Mexican jumping beans, actually seeds of plants in the Croton family, are invaded by larvae of a moth, Cydia saltitans, and it is the larvae that make the beans move.
The larvae are aroused by the warmth of someone’s hand, making the “beans” jump.
The insect, commonly called the Mexican jumping bean borer, is native to Mexico and is now found in Arizona and Florida.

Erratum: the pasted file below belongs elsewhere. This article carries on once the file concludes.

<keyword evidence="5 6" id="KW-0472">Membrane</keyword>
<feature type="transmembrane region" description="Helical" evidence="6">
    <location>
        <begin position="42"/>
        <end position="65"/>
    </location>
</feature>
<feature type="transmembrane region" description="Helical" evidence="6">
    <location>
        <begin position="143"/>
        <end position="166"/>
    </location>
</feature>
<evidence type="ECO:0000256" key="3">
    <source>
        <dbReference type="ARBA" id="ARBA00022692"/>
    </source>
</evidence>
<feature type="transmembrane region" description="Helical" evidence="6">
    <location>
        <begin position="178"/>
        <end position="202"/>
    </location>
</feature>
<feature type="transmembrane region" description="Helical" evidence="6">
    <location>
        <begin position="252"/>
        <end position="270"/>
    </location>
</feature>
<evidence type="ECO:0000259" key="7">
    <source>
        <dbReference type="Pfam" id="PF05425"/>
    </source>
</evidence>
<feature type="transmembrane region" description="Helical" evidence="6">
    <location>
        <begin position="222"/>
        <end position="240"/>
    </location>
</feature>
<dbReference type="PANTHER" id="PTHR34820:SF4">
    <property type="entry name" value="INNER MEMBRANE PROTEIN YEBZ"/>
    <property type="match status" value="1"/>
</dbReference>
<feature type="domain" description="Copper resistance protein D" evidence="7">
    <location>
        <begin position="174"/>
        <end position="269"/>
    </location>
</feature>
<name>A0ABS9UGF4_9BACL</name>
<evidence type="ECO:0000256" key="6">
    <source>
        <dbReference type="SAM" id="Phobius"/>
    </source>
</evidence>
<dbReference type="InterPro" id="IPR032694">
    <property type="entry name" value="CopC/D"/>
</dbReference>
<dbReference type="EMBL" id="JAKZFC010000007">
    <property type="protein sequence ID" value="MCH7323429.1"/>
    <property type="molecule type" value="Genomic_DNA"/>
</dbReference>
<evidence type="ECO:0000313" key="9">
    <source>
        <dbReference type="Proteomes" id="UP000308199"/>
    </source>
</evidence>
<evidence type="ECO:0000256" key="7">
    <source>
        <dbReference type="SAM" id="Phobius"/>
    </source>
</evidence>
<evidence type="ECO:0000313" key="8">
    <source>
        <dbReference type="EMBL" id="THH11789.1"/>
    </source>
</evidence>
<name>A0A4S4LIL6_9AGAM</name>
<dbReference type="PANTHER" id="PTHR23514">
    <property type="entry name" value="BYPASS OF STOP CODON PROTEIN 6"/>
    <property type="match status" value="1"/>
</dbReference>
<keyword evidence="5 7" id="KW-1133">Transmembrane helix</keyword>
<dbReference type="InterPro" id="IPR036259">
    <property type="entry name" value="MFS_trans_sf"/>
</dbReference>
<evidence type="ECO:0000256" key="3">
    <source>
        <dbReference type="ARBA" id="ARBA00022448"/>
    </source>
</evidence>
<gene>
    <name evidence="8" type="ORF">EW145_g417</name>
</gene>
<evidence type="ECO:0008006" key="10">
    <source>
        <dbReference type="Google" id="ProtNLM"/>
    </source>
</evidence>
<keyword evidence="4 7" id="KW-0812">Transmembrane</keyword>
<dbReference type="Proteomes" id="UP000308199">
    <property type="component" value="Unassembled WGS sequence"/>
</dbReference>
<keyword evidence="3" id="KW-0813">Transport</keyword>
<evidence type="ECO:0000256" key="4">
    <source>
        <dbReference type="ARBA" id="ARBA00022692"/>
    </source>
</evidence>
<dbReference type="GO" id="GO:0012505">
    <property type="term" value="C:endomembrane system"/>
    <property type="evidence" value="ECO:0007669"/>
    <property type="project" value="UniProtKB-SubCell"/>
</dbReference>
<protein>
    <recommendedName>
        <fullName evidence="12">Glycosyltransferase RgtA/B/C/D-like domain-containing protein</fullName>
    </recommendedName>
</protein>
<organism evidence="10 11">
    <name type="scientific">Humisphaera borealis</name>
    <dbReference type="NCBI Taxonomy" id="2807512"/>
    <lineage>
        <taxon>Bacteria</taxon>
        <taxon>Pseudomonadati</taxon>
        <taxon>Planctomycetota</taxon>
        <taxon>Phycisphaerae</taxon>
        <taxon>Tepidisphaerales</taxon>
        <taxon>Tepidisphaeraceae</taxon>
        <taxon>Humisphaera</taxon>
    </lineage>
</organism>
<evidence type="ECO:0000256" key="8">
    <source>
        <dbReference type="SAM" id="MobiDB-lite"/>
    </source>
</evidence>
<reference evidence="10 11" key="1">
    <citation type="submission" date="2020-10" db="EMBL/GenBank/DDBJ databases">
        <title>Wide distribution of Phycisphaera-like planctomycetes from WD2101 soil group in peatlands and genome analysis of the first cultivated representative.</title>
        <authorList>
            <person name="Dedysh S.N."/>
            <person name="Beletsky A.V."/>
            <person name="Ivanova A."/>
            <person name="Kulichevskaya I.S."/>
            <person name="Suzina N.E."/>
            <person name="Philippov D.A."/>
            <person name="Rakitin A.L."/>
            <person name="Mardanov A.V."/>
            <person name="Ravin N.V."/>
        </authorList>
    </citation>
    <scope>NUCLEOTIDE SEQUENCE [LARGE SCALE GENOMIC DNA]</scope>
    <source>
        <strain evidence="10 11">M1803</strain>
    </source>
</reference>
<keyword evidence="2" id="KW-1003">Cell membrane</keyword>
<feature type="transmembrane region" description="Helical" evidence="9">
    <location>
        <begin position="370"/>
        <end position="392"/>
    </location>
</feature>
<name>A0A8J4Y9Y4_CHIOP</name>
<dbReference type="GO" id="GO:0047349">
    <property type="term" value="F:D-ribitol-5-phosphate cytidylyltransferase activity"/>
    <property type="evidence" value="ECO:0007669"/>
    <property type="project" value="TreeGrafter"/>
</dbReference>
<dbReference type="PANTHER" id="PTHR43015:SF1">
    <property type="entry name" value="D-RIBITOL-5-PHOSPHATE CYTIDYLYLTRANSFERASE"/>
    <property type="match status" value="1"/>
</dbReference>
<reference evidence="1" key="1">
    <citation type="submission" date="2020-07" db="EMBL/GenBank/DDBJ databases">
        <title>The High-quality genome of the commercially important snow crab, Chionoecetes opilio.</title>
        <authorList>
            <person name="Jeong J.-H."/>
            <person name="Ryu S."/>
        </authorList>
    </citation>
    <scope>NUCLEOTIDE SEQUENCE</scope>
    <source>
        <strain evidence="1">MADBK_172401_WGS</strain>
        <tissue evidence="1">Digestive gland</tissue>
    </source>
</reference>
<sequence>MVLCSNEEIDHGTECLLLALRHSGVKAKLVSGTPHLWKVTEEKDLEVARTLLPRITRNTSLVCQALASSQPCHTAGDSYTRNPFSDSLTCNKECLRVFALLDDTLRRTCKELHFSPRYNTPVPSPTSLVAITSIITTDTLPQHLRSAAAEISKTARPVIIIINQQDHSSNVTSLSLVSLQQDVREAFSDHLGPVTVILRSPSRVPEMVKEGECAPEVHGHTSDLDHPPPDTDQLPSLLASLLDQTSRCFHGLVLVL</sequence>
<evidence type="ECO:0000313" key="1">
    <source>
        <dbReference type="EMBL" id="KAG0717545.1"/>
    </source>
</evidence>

Plants in the Croton family are chiefly weeds.
The moth is related to some serious pests, like the codling moth and the hickory shuck worm.
The feeding habits of its larvae could be of economic concern in Mexico, but the larvae are not yet known to threaten any crops in the United States.